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Unicode consortium looks to bring ethnic diversity to emoji by mid-2015

Source: Unicode Consortium

In a draft proposal published on Monday, the Unicode Consortium revealed a range of emoji skin tone modifiers it plans to roll out as an update to the current standard, finally bringing a dose of ethnic diversity to the ubiquitous pictographs.

As part of the latest Unicode report covering the emoji standard, a new section appropriately called "Diversity" discusses implementation of six user-selectable skin tones, introducing for the first time an option to modify characters to represent different ethnicities. The added feature addresses years of user requests for emoji diversity.

People all over the world want to have emoji that reflect more human diversity, especially for skin tone. The Unicode emoji characters for people and body parts are meant to be generic, yet following the precedents set by the original Japanese carrier images, they are often shown with a light skin tone instead of a more generic (inhuman) appearance, such as a yellow/orange color or a silhouette.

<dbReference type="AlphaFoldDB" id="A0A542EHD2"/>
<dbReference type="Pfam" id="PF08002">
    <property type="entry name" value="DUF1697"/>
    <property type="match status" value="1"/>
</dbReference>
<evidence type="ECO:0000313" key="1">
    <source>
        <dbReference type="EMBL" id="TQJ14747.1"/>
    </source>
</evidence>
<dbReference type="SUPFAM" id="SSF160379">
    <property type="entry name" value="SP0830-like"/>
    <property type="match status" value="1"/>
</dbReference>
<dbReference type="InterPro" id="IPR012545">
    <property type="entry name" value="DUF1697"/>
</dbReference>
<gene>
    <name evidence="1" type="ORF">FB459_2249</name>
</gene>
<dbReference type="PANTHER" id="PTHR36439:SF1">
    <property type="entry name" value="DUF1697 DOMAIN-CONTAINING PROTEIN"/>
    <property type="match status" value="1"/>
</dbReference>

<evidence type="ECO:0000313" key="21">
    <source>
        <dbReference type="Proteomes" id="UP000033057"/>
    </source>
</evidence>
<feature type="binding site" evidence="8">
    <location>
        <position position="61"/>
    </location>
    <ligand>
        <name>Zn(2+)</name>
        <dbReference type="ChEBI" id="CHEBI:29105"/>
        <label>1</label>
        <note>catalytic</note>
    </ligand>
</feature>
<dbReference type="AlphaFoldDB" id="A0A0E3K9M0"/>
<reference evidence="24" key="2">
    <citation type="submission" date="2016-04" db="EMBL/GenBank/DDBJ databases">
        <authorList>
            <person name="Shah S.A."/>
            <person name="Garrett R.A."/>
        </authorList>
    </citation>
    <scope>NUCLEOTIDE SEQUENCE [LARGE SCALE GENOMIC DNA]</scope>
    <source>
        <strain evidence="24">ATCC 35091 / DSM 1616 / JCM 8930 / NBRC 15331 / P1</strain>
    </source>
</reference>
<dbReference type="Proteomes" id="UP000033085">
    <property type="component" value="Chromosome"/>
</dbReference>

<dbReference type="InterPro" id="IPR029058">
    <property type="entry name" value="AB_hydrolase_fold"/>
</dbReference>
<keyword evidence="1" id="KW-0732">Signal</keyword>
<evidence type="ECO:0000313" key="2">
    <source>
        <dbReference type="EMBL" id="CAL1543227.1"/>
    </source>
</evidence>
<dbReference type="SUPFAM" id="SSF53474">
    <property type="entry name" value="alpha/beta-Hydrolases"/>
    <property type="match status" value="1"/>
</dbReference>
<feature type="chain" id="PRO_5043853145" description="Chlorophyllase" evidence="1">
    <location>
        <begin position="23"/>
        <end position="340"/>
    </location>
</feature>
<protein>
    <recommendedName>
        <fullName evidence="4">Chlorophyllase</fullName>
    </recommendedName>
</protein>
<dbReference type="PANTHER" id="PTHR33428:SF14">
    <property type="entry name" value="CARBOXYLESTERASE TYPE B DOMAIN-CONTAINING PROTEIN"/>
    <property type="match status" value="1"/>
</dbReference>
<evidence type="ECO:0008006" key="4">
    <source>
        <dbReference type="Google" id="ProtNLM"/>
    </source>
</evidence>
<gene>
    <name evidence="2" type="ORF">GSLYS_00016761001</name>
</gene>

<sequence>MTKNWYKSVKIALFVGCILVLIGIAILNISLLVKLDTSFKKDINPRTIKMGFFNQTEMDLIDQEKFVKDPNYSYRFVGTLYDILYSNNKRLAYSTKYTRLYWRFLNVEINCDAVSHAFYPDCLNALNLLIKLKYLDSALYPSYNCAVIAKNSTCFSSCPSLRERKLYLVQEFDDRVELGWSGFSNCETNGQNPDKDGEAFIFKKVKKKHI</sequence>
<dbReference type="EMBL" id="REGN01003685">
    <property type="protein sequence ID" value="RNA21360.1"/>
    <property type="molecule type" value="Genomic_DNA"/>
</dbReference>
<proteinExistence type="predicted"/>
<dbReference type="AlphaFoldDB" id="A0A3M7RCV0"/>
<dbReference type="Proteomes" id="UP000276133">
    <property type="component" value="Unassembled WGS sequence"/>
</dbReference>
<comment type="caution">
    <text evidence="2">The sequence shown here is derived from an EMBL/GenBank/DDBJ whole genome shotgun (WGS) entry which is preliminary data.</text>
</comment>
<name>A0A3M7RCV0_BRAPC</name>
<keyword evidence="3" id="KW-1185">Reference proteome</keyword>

Instead of picking its own tints, Unicode proposes employing six shades from the Fitzpatrick scale, a widely recognized dermatologic standard developed to study skin tone. The initial color variations, ranging from light pink to dark brown, may change when Unicode 8.0 launches next year.

As far as implementation, users will be able to apply skin colors to a select group of characters as a font modifier, keeping the already expansive set of icons somewhat manageable. The default method displays a selected character, a color swatch and the combined result. Alternatively, a shorthand version simply displays the character and swatch glyph to be applied.

In yet another example more conducive for use with small-screened devices like smartphones, a long press on a desired emoji may bring up a preview palette showing a selected character in multiple skin tones.

Apple in March said that it was working with the Unicode Consortium to update the emoji standard with an ethnically diverse set of characters. The Cupertino, Calif., company most recently changed its emoji keyboard to include same-sex couples and families in iOS 6.